Lessons for sustainable energy from the early factory system?

Photo by Harrison Symonds

Photo by Harrison Symonds

Last week we started our first factory visits in the Derwent Valley Region, along with 23 Masters and M Arch students who will also be exploring the intersection of factories, making and energy in the region. The Derby Silk mill welcomed us onto the site, and Andrea Mercer, Daniel Martin and Tony Butler gave us an excellent insight into the history and future of the site, and their inspiring approach to co-production.

We then caught the train to Matlock Bath to visit Masson Mills and Cromford Mill, where  a very knowledgable volunteer Keith explained the evolution of the factory system in the region, and the particular significance of the site in terms of the changes to working practices and social relations.

Water Wheels, introduced into Britain in the first century by the Romans, were used in the Derwent Valley to pump water, grind corn, mine lead, and, power forges in cottage industries. This was an ideal form of power as there was a reliable, vigorous and abundant flow of water. Networks of trade and transportation grew, which would be central to the birth of the factory system.

In the 18th Century waterpower was successfully harnessed for textile production in the Derwent Valley for the first time, leading to the development of the factory system. Due to its isolated location, Arkwright created a small town for his employees, seeking to attract large families, and particularly employing children, and over time these settlements grew. This led to a radical reorganisation of local labour in both space and time, with machines running day and night and new housing, agriculture and infrastructure being built.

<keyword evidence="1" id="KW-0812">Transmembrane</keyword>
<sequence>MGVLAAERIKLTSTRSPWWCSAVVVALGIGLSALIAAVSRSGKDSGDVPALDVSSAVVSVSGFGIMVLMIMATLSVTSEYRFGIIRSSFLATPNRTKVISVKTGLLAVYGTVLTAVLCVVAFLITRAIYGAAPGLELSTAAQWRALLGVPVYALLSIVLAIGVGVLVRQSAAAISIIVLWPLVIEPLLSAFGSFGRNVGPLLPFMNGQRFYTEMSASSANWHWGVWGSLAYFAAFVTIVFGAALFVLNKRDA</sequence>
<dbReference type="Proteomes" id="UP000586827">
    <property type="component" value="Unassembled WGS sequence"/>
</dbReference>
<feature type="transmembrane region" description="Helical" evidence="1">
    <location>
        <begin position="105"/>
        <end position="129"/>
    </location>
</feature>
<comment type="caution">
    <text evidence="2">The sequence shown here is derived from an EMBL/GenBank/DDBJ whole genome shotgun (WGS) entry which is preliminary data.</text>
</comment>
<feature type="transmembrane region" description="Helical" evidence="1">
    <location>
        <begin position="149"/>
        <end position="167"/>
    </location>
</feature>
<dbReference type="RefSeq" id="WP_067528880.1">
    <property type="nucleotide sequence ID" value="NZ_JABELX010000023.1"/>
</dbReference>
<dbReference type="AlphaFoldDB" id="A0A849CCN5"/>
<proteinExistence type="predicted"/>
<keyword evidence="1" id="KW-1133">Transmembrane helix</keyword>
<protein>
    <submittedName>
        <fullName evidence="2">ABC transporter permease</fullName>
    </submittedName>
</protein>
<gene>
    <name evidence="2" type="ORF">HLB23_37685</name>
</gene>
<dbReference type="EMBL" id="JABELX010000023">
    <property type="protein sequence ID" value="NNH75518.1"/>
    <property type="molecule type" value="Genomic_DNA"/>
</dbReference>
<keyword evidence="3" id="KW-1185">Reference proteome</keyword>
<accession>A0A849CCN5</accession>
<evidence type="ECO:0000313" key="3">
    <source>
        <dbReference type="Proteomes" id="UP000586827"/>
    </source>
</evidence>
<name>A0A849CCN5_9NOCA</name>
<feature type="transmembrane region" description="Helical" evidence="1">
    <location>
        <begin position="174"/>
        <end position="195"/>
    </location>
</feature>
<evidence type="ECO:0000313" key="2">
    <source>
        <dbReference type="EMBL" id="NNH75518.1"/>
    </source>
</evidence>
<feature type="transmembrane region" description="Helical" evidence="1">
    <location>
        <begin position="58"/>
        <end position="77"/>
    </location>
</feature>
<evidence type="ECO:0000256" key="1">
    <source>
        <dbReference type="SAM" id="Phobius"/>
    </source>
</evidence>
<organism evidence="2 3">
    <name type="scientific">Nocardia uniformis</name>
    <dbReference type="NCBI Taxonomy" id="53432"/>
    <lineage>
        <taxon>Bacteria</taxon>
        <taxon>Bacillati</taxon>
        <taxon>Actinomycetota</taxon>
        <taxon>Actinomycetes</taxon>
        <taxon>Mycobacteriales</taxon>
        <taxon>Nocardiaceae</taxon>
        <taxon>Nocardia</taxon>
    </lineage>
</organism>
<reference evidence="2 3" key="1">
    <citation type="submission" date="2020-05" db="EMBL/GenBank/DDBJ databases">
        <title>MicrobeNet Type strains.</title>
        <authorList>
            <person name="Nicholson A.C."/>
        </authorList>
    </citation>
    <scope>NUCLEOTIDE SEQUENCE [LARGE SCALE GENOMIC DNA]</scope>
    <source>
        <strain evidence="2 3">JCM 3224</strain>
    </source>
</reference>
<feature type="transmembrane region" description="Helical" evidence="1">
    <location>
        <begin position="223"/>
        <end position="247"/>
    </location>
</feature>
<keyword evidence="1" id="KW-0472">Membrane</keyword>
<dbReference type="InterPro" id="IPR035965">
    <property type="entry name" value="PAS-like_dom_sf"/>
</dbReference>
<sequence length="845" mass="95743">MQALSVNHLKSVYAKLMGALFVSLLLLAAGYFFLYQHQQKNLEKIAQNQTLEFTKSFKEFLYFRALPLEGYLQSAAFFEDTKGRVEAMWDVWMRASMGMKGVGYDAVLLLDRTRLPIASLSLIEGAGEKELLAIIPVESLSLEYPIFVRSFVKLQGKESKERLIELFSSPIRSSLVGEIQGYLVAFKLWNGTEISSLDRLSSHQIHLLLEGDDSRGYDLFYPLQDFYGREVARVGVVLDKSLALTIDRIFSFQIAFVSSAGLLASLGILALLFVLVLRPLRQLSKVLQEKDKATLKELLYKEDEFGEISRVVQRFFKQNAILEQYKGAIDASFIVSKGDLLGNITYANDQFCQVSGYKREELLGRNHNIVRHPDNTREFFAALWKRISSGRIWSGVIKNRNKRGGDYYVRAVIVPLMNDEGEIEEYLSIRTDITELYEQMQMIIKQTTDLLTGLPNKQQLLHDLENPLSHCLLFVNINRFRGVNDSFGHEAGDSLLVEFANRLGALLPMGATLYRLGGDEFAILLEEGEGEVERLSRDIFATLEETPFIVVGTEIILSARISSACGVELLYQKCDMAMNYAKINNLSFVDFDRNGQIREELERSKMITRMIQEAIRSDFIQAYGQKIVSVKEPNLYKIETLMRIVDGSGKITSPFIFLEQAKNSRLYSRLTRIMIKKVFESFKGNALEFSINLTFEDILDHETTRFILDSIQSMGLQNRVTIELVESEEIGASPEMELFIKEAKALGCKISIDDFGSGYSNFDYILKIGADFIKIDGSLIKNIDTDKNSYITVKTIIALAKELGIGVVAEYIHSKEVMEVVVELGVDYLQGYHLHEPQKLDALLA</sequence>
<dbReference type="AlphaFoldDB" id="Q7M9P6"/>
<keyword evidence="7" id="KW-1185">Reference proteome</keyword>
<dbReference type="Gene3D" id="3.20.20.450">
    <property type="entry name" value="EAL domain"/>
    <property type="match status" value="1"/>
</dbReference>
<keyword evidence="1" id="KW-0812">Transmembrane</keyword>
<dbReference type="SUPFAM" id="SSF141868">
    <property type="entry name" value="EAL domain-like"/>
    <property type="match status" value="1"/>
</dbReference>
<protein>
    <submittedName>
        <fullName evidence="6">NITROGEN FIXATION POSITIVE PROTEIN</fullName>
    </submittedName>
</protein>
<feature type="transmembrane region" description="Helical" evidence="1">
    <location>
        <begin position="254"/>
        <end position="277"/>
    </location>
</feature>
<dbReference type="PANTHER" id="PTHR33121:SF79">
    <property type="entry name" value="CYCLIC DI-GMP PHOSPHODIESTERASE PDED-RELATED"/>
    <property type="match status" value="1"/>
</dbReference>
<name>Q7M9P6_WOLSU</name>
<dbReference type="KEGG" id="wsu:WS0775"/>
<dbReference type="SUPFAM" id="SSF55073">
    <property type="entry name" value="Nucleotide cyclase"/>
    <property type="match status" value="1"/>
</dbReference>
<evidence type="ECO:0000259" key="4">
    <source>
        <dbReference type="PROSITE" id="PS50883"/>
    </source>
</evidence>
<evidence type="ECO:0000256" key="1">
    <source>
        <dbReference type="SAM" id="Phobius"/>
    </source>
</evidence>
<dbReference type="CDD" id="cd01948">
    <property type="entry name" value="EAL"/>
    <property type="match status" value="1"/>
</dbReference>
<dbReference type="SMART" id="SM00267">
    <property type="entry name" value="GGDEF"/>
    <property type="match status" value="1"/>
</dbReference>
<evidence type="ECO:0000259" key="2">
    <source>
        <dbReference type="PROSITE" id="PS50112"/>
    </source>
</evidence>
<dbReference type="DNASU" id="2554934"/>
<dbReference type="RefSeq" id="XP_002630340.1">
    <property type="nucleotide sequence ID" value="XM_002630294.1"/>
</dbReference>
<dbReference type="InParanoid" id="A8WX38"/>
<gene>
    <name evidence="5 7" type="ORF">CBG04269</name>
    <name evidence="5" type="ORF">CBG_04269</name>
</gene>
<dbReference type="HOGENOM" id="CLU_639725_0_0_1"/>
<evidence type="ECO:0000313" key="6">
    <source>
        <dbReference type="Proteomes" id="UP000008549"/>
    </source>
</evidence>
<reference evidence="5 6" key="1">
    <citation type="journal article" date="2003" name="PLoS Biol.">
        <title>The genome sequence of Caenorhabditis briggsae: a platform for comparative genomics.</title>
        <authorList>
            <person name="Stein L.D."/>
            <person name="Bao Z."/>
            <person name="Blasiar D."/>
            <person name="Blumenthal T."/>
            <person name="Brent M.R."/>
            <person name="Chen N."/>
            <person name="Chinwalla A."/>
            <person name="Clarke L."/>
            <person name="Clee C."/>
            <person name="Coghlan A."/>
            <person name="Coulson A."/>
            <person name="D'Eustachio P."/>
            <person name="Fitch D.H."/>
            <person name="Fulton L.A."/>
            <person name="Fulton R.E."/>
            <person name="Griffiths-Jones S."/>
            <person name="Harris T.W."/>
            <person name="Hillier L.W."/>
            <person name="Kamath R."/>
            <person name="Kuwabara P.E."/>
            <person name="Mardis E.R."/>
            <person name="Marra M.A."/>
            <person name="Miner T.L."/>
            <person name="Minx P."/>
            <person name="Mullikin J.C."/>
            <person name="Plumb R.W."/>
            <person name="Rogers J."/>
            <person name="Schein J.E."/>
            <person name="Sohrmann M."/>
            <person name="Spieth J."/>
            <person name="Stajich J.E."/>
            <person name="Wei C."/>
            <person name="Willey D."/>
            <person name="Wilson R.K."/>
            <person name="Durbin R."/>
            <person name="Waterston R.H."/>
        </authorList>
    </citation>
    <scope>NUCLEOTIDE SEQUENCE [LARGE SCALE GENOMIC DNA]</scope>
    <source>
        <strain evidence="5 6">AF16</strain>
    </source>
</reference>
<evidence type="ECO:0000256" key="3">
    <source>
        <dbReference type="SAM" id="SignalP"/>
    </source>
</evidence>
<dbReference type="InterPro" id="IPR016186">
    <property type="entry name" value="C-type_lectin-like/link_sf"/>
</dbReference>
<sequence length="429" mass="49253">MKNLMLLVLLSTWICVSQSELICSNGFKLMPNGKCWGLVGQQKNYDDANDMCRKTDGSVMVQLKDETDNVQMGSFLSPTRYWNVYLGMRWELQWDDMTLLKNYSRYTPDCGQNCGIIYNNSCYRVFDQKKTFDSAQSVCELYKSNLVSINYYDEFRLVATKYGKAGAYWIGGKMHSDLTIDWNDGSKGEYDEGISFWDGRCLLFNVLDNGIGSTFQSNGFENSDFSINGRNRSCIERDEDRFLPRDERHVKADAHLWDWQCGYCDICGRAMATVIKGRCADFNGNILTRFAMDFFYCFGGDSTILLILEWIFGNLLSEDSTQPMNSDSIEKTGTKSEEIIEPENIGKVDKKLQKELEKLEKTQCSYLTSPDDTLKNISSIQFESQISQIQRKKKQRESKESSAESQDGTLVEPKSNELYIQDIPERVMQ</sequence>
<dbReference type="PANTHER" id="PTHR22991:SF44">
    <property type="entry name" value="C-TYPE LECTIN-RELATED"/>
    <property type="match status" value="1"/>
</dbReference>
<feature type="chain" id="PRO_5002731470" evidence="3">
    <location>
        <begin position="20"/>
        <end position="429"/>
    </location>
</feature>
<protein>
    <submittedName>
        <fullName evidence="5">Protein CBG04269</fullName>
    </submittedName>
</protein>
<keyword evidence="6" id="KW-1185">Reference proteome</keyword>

Thinking about the history of the Derwent Valley and how the factory system emerged is not about a yen for a ‘return’ to a different way of life, nor a desire to replicate a system from before, but to learn from the intersection of economics, politics, relationship with landscape, skills and social relationships. The birth of the factory system brought with it radical social reorganization.

The kinds of bottom up innovation associated with the development of the factory system is potentially incredibly important, because it enables excellent understanding of local context, both in terms of demand, resources, landscape, local skills and know-how. Could we learn lessons form this context that will enable us to develop approaches to energy that are more viable and resilient, than those that would require massive external investment?

Ref:

BELLABY, P., FLYNN, R. & RICCI, M. 2010. Towards sustainable energy: are there lessons from the history of the early factory system? Innovation–The European Journal of Social Science Research, 23, 333-348.

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